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Skein of Shadows by The Wandering Men

Posted by Luke Forney on October 3, 2010 at 4:24 AM

NOTE: Skein of Shadows was a free review copy provided to Luke Reviews by Dark Quest Books.

 

Tie-in fiction for roleplaying games is a subgenre that is really taking off. The RPG Crown: City of the Fallen has gained a following, and has recently joined the ranks of branching out into fiction markets. What is also intriguing is that it takes a method similar to that in George R. R. Martin’s Wild Cards series, that of a mosaic novel. In short, it takes a series of almost standalone stories and weaves its tale in and out of them, creating an overall picture and plot that is more than the sum of its parts.

 

Authors Nathan Ellsworth, Davis Riddle, Brannon Hall, Corey Blankenship, and Brannon Hollingsworth teamed up to give us a picture of Crown, a city of the edge of the sea, teeming with treachery, violence, and magic. The quintet of authors do a good job of mixing the elements of an RPG into a non-interactive story, minimizing the elements that feel too much like a transcript of an RPG adventure. The story flows together well, each of the stories moving in and out from one another in a way that works wonderfully.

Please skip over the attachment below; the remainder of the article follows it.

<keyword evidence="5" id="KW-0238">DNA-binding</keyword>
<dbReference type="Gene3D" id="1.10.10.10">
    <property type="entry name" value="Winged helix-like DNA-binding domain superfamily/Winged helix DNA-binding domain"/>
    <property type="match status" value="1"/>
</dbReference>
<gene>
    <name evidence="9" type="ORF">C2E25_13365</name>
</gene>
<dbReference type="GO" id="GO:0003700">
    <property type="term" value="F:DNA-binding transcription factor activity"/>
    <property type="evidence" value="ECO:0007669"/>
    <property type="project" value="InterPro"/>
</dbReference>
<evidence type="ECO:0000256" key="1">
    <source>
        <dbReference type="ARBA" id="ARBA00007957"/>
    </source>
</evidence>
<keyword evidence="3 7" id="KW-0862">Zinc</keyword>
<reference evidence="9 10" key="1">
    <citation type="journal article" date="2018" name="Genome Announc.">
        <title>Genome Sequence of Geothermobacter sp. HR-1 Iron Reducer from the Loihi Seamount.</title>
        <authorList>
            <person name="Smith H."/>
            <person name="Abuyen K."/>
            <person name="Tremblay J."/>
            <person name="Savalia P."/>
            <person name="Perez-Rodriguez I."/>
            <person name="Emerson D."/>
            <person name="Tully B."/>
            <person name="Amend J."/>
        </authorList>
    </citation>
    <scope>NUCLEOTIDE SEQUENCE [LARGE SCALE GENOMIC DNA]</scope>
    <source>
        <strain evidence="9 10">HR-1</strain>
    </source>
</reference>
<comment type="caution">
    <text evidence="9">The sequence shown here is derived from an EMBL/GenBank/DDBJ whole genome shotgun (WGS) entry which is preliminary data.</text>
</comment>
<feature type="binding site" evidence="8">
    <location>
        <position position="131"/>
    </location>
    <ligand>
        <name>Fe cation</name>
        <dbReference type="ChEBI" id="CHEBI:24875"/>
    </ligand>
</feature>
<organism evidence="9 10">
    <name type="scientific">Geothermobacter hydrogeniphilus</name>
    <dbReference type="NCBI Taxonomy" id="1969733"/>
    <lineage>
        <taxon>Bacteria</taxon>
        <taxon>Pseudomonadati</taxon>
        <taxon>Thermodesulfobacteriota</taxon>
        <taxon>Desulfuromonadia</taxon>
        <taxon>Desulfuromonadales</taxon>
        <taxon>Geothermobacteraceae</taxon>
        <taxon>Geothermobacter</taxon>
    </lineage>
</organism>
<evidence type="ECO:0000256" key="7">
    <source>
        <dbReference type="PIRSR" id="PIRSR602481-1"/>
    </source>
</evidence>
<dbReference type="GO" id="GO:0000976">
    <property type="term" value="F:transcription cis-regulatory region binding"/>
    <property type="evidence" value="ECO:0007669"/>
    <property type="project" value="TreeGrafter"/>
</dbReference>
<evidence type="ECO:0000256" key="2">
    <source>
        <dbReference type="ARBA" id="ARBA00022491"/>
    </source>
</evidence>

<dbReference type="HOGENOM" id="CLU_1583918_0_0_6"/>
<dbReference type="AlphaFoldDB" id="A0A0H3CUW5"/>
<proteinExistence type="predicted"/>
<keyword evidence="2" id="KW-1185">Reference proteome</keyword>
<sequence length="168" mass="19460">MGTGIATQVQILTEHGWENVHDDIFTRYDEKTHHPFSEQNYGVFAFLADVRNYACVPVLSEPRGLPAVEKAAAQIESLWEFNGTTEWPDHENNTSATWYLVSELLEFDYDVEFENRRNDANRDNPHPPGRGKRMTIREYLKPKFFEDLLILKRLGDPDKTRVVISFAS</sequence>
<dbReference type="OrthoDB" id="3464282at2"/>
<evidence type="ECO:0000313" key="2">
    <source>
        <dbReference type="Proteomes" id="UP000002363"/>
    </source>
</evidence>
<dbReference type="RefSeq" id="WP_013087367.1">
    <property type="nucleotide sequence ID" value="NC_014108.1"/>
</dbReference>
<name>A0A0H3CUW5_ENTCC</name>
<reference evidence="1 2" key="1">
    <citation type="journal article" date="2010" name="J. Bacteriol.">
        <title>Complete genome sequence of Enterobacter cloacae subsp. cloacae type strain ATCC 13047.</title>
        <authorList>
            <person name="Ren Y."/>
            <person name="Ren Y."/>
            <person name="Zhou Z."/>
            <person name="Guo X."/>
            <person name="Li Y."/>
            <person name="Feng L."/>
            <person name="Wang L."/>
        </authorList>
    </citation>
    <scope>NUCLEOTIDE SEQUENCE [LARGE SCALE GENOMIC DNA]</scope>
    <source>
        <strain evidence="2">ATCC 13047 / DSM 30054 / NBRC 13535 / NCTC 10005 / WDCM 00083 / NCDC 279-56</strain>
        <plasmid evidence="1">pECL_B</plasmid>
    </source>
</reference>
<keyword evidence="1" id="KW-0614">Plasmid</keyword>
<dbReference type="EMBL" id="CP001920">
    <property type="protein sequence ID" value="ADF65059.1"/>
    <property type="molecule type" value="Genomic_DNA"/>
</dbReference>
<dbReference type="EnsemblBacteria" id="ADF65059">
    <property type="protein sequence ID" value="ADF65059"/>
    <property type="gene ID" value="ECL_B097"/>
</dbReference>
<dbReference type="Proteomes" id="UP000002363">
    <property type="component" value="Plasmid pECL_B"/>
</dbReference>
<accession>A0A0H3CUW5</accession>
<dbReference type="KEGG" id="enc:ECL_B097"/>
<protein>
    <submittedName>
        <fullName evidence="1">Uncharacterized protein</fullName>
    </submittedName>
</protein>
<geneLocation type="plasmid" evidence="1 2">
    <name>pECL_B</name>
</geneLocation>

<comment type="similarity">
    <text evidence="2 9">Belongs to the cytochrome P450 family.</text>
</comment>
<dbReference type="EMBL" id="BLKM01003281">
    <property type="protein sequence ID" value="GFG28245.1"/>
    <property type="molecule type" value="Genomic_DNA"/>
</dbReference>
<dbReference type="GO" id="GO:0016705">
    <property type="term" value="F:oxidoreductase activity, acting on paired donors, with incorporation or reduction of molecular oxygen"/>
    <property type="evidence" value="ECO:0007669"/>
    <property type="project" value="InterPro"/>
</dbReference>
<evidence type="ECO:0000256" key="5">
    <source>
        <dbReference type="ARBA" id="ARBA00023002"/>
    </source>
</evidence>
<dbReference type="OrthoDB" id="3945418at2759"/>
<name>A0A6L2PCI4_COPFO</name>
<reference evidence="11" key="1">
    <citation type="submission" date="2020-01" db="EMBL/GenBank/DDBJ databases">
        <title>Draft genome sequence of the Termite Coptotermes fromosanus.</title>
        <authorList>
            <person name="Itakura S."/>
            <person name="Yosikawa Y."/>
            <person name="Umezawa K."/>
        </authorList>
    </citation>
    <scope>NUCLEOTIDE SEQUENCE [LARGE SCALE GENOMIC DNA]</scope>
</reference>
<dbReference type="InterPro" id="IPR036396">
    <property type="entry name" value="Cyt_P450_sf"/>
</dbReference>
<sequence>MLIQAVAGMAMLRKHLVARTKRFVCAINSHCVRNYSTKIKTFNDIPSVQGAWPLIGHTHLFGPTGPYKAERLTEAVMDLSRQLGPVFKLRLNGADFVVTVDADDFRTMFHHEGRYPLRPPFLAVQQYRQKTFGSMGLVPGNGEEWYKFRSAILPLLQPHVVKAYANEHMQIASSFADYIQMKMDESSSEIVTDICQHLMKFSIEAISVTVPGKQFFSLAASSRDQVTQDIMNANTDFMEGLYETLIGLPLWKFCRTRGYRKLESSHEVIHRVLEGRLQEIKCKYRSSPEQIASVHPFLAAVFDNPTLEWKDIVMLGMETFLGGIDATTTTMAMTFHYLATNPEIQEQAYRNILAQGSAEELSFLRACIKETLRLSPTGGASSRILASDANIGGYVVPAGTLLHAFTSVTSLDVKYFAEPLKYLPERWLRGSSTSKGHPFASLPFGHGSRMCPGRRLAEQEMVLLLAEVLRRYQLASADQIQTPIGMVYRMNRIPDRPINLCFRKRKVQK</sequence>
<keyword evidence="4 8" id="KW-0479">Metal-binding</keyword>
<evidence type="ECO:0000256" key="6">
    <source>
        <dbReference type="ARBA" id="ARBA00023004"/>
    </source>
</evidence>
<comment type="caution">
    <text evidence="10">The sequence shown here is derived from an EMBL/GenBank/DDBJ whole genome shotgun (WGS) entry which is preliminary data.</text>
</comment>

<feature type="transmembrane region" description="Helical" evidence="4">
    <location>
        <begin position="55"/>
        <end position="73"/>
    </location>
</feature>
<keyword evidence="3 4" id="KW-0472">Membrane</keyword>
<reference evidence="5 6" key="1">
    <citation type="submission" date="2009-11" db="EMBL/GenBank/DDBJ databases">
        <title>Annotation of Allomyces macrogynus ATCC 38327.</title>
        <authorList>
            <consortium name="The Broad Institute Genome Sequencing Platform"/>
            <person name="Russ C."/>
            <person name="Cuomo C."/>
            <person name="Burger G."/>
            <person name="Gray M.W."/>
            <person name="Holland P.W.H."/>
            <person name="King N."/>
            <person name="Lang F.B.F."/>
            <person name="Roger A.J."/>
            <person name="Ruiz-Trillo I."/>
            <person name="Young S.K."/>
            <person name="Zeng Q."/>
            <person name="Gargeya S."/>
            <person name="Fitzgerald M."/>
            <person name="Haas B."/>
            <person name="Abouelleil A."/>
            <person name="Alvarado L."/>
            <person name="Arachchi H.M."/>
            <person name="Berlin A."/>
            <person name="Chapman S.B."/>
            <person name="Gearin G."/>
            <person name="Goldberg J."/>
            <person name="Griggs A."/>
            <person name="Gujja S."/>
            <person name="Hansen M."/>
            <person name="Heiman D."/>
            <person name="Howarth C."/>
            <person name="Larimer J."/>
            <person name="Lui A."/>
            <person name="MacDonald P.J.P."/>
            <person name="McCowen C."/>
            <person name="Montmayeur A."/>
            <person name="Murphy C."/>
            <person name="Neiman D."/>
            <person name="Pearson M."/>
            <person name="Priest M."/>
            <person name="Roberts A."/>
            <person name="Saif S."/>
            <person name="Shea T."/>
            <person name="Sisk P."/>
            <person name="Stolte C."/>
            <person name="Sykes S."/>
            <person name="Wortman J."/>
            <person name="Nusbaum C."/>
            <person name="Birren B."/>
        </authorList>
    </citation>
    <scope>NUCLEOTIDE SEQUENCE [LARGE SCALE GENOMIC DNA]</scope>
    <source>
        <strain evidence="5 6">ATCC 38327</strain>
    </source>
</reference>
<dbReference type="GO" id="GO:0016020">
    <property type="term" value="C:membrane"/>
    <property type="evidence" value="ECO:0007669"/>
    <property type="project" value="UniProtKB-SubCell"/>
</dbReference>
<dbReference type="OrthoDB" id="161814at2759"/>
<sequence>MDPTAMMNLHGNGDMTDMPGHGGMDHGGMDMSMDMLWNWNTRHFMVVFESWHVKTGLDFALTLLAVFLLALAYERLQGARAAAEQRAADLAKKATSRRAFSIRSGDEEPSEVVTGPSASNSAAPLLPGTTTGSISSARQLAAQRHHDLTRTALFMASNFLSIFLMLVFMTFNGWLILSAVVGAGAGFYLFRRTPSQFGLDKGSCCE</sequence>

I had no previous knowledge of Crown: City of the Fallen, and I found myself catching onto the world pretty quickly. The magic system seemed a little too oblique to me at first, but it began to make much more sense as the story went on. Different authors seemed to handle it better or worse, some of them making it feel more natural and less charts and numbers than others.

 

All-in-all, however, Skein of Shadows takes a very interesting approach to the media tie-in, and hits a homerun. The interwoven stories work well, and the overall plot is definitely one worth reading about. This is strongly recommended to fans of Crown: City of the Fallen, as well as those looking for a mash-up of a number of different subgenres, from more action-based fantasy to assassin stories, etc, and who are looking for a tale that shows you the city, not just one person’s view of it.

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